The incarnation, miracles, resurrection, and ascension of Christ, for example, are not literally real, but are, rather, symbolically real, we’re told. Jesus is not God, in any essential way; rather “Jesus” is the word people use to name their personal concept of the Divine Mystery. Miracles did not and do not happen literally; they are human experiences of wonder and joy in the face of fear, risk, or potential danger.
Instead of Jesus, God Incarnate, the Lord and Savior who will come again to judge the living and the dead, the focus shifts to the ethical teaching of Jesus. Instead of the atoning sacrifice of Jesus Christ for our sins and the redemption of the world, the focus shifts on Jesus as a champion of the marginalized put to death by the oppressive forces of Roman “justice” in collusion with religious institutions. The traditions and doctrines anchored in the Old Testament are regarded as more or less irredeemably racist, misogynist, genocidal, homophobic, speciesist, and violent.
To discover the kernel of Christian faith, the real heart of Christian faith, we detach Jesus from the Old Testament, the miraculous and supernatural elements of the canonical gospels, and give attention solely to the “ethics of Jesus” which are reduced, primarily, to love. This love is expressed in advocacy for various forms of social justice and personal affirmation. Repentance, the need for forgiveness, biblical standards for morality, including sexual morality, as well as the Holy Spirit’s ministry of empowerment, assurance, and personal transformation are generally muted or excluded.
Traditional/orthodox/evangelical Christianity, on the contrary, holds that the Jesus of history and the Christ of faith are one and the same.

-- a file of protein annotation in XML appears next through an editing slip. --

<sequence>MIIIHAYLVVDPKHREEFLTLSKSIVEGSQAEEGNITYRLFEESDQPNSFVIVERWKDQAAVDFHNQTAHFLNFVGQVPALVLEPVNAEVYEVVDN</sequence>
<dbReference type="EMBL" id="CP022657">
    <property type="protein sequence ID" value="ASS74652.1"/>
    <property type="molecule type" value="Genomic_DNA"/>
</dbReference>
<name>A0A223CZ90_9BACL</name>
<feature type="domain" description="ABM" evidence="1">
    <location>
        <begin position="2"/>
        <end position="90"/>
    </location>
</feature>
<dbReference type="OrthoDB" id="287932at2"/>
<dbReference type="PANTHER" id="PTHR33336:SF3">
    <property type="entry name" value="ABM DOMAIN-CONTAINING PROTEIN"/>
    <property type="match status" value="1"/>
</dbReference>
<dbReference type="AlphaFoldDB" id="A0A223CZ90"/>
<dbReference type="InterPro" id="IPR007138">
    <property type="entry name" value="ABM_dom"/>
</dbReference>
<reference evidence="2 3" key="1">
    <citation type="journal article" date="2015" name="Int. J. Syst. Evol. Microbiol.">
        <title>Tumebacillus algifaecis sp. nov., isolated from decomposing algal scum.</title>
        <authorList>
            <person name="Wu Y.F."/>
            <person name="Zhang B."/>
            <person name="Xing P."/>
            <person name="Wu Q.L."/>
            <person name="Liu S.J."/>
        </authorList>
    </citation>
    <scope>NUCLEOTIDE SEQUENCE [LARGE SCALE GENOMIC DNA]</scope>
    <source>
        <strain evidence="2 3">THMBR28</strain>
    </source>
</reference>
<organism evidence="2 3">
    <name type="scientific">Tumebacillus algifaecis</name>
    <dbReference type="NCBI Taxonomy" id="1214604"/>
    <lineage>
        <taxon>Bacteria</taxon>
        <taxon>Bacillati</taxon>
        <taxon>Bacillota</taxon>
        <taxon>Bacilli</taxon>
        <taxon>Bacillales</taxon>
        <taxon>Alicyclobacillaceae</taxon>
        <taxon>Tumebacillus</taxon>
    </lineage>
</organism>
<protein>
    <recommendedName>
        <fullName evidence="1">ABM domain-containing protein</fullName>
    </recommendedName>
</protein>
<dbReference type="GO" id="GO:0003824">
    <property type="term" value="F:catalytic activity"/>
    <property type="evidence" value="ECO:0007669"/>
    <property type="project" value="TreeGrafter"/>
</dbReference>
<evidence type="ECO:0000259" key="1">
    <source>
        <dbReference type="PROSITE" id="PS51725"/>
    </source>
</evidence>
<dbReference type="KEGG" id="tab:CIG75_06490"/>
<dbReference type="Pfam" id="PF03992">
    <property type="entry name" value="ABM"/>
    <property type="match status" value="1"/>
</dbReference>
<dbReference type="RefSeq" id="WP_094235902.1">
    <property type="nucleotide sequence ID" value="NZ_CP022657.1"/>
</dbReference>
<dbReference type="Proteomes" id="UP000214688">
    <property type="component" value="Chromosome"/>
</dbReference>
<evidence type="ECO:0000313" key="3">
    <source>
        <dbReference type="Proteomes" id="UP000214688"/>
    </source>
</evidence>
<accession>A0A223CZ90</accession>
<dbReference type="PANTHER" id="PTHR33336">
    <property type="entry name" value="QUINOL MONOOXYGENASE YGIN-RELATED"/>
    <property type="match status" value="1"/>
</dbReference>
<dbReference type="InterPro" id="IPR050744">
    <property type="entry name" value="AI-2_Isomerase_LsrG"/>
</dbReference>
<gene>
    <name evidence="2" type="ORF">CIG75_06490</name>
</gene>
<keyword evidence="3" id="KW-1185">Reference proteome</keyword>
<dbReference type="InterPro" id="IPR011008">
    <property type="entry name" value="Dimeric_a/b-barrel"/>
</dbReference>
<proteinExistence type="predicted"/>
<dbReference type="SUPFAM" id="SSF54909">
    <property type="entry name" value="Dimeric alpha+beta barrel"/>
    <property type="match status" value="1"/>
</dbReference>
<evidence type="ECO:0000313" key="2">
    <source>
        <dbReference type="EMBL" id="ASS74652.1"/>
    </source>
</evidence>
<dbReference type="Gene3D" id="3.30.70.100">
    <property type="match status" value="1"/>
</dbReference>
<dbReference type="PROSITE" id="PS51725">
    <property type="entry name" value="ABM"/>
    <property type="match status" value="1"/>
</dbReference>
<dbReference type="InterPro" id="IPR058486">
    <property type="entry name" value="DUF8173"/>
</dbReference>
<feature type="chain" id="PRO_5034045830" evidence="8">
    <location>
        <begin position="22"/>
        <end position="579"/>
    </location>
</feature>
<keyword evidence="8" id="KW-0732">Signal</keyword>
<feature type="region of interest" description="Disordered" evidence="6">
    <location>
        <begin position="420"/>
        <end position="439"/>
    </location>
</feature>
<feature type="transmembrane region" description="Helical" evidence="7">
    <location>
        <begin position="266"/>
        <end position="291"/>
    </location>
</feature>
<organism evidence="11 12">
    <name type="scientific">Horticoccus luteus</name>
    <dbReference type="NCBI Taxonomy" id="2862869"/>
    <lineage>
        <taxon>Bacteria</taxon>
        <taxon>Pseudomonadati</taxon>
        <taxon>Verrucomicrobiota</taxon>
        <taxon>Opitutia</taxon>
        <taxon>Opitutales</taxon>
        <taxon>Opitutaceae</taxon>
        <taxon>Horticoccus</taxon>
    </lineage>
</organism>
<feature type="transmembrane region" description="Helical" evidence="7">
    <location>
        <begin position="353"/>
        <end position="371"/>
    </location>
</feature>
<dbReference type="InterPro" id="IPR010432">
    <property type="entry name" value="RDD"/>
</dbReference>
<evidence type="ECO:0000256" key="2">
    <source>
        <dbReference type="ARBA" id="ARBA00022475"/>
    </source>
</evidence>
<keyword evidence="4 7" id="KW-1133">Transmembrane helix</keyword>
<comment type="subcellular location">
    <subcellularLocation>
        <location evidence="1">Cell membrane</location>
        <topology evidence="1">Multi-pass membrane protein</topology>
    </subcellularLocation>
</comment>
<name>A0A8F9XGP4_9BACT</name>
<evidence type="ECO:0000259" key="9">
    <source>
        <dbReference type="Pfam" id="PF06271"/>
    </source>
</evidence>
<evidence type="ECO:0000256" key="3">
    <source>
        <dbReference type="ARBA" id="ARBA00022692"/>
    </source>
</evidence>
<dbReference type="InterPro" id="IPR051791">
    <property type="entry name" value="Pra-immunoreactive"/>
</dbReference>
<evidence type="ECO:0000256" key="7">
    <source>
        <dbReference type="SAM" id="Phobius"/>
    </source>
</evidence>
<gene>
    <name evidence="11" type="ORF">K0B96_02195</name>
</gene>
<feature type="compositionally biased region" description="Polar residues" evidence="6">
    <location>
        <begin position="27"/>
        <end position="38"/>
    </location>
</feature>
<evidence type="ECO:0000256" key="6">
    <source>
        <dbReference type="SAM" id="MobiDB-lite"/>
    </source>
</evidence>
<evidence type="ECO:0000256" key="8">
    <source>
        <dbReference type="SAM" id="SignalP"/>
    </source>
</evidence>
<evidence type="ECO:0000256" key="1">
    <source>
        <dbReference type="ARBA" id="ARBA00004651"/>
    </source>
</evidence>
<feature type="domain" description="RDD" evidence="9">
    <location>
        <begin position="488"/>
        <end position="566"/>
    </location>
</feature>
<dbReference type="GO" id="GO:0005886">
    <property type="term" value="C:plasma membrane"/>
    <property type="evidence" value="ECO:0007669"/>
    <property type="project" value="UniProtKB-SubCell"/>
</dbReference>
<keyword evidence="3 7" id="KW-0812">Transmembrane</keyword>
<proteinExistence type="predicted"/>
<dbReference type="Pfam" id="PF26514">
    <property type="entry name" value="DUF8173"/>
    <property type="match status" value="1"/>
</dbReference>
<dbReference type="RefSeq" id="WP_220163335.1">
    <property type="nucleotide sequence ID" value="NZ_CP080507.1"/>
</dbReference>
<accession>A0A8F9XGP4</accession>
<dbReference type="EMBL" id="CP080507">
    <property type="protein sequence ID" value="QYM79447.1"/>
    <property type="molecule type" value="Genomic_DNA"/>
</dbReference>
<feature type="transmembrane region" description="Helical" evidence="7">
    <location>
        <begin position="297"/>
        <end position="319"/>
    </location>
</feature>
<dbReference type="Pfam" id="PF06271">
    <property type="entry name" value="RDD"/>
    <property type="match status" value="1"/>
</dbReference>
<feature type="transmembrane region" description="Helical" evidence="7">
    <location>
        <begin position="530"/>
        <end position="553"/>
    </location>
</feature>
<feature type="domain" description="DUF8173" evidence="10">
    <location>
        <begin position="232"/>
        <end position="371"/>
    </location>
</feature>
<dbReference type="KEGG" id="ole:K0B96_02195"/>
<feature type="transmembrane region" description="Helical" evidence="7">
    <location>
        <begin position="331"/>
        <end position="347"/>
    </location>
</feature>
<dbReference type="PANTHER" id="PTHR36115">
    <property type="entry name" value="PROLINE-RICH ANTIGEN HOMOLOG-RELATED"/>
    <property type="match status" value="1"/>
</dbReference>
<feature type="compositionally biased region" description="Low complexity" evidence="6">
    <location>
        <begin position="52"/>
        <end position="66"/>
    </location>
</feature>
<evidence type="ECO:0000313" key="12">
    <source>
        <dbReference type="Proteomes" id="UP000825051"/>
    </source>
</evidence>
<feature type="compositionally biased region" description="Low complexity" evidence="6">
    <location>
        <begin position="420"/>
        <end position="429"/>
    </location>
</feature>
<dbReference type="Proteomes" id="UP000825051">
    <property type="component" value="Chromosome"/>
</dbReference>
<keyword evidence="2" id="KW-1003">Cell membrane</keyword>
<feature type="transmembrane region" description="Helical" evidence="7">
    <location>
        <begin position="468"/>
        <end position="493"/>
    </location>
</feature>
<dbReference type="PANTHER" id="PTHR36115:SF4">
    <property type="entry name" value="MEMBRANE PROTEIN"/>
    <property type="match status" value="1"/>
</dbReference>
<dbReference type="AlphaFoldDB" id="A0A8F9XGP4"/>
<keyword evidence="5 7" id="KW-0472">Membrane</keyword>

For those who want to go deep into the weeds on this, see the recently published two-volume set A History of the Quests for The Historical Jesus.
If you want a more accessible (and much shorter!) dip into this territory by a first-rate New Testament scholar and a United Methodist, see What Have They Done with Jesus ?: Beyond Strange Theories and Bad History — Why We Can Trust the Bible by Dr Ben Witherington III.
3. The Echo Chamber of UMC theological training, ordination, and accountability
This past week, in meeting with members of a local congregation, I was asked, “Why is the whole denomination being turned upside down and inside out over this? Will it really have any impact on our local church?”
That is a great question. If you’ve read this far already you might be wondering the same thing. If all of this is just a bunch of scholarly disputes, then you don’t need to pay any attention at all; go back to Prince Harry’s recently released page-turner!
But it isn’t actually that way. These different understandings of the Bible, of the foundational doctrines of the Christian faith, the mission of the church, the Christian gospel, and the Christian hope are part of every congregation every Sunday in worship, in every Sunday School class and Bible Study, every youth group meeting and confirmation class, every line item in the local church budget, and every dollar paid in apportionments to the annual conference and general church.